• Technical felling is about getting wood on the ground where it was intended without breaking any manmade objects, or harming the crew.
  • The key to getting the tree on the ground is the notch, piece of pie, chunk, or whatever else it may be called in your location.
  • The face notch is what makes the tree go where the operator wishes. Traditionally and on many work sites today, a piece of pie of 45 degrees about a third of the way into the trunk is used. These dimensions were developed and learned by contemporary tree crews’ logger ancestors and the tools they had to work with: axes and crosscut saws.
  • The bottom cut was done with the crosscut saw, and since they don’t cut well at an angle, the top would be done with an ax. An ax cuts best at 45 degrees, thus the angle of the top cut was 45 degrees. This traditional, or ‘45,’ can still be quite effective in some situations, but it does lack some degree of precision and control that’s available to operators in the age of chain saws.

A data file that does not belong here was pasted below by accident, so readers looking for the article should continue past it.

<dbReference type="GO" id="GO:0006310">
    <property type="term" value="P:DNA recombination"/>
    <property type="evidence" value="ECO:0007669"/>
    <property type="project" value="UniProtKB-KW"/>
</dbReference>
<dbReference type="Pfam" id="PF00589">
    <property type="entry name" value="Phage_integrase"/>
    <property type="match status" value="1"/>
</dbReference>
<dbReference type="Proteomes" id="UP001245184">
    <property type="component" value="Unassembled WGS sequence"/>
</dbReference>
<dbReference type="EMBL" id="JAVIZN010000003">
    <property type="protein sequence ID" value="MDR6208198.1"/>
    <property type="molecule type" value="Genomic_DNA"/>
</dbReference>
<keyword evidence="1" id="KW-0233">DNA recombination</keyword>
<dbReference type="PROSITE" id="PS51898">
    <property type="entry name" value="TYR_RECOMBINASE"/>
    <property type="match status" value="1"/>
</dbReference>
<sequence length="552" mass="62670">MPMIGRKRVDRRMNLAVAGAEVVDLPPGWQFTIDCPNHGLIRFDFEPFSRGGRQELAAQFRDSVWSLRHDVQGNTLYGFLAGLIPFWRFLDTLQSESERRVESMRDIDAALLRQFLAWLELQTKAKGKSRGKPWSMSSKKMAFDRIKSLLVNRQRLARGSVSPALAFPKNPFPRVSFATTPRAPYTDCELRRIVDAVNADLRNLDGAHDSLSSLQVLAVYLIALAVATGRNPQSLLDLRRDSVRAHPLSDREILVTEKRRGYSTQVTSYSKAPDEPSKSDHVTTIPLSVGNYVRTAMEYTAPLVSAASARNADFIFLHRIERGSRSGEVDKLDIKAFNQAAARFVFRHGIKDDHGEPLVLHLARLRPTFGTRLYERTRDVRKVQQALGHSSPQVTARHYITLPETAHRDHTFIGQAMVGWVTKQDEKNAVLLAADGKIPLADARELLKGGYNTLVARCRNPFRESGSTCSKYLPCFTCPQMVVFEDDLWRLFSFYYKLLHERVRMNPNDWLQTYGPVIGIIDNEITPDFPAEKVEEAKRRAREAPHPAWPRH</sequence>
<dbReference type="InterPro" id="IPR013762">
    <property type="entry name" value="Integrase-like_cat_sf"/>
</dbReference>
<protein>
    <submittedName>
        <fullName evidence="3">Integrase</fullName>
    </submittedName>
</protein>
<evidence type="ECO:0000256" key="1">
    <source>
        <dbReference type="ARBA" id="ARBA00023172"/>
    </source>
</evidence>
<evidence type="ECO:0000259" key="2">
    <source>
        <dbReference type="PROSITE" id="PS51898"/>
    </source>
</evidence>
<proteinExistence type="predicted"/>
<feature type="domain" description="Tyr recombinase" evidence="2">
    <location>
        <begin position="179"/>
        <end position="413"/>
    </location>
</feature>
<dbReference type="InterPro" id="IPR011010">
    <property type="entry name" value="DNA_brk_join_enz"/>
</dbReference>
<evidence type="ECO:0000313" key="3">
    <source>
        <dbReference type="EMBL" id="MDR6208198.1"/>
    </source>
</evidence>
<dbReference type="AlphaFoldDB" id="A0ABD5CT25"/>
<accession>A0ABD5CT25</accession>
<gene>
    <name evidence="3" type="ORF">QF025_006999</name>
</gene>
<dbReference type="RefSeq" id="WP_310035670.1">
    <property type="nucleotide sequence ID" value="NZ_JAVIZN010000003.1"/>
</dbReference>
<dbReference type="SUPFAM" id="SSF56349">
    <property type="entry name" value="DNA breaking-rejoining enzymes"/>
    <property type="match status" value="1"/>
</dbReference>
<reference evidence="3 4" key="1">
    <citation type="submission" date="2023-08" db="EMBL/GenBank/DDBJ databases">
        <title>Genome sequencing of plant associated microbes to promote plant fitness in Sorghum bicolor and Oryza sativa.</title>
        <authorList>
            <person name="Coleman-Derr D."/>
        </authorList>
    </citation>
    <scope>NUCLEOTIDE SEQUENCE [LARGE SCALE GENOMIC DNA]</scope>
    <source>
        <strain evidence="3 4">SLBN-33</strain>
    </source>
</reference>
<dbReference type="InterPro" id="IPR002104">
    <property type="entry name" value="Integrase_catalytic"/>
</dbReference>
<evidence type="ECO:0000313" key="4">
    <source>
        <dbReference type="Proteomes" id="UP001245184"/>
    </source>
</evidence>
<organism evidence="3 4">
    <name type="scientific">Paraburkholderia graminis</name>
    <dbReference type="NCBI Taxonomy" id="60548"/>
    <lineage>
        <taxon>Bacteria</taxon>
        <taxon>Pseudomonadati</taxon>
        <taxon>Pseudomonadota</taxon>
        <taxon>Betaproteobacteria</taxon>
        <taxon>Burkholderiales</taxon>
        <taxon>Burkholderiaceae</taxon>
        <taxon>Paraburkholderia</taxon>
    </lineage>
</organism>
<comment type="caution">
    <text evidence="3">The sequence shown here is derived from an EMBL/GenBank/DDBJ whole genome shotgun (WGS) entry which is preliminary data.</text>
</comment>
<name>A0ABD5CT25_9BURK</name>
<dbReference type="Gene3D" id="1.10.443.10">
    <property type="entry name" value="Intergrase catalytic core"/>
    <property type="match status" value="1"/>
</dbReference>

• Two things about the 45 lessen its precision and control. One, with any notch once it’s closed, the hinge breaks and all control is lost. So, any tree that’s perpendicular to the ground, or straight up and down, is only in a controlled arc for about half of its fall.
  • Secondly, the point of maximum “push back” in a tree’s fall is at about a 45-degree angle, right when the notch closes with this notch, thus there’s an alarming tendency for the butt of the tree to come backward at a high rate of speed towards the operator.

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